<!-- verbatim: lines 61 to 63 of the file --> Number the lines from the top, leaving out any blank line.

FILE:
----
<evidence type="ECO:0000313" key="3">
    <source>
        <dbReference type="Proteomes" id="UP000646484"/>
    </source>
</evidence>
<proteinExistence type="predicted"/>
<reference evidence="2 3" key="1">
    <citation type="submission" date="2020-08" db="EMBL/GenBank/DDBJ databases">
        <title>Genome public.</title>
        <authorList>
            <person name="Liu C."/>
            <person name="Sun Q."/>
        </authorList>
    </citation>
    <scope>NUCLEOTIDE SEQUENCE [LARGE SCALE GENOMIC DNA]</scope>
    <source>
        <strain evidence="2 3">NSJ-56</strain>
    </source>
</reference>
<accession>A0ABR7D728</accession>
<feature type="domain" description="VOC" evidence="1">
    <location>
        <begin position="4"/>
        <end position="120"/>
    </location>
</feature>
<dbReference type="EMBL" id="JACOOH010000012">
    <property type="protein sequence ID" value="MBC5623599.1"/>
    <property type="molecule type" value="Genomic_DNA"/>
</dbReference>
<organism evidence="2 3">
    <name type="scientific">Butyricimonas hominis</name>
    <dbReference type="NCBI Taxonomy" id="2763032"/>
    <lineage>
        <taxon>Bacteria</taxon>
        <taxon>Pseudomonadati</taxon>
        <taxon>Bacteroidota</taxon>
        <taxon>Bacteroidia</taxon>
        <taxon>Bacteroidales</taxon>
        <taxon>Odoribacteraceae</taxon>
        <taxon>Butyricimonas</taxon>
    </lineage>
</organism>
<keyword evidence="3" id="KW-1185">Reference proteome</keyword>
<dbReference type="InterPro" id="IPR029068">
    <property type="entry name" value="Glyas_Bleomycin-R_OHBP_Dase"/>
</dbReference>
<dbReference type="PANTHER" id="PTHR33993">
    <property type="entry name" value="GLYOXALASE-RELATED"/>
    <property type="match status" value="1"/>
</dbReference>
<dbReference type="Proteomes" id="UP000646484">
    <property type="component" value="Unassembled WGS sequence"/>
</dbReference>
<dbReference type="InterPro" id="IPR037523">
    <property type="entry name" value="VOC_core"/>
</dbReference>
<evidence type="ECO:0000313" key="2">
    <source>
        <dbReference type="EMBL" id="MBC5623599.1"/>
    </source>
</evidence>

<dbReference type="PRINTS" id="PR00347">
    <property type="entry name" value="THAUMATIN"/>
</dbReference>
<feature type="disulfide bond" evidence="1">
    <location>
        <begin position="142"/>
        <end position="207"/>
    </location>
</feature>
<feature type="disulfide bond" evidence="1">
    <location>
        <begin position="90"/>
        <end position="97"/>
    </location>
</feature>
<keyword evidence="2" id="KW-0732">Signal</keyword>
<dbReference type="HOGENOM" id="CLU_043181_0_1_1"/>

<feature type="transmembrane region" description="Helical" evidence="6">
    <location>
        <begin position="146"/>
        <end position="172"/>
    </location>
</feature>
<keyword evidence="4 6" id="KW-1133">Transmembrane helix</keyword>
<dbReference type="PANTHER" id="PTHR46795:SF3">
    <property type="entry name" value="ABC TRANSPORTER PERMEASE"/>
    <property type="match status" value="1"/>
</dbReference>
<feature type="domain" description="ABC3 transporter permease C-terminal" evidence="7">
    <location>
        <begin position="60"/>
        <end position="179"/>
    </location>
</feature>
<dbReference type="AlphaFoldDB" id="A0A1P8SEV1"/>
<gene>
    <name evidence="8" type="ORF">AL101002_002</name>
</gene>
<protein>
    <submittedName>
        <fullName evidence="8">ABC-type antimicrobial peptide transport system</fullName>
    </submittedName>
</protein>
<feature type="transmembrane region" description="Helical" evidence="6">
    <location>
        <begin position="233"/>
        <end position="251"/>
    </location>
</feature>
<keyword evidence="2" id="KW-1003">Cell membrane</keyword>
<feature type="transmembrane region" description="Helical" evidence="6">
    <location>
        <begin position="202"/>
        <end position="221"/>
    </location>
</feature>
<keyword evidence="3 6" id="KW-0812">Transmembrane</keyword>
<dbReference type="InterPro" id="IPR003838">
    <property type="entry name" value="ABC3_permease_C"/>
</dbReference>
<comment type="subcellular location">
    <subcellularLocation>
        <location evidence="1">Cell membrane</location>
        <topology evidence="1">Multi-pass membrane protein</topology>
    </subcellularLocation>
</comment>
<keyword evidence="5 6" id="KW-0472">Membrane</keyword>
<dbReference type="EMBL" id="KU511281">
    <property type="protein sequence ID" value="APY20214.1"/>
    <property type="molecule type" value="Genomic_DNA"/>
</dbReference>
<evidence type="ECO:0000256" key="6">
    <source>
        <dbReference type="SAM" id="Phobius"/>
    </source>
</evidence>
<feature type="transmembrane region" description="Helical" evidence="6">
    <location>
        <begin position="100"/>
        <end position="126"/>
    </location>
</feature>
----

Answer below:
    </source>
</evidence>

<dbReference type="PRINTS" id="PR00347">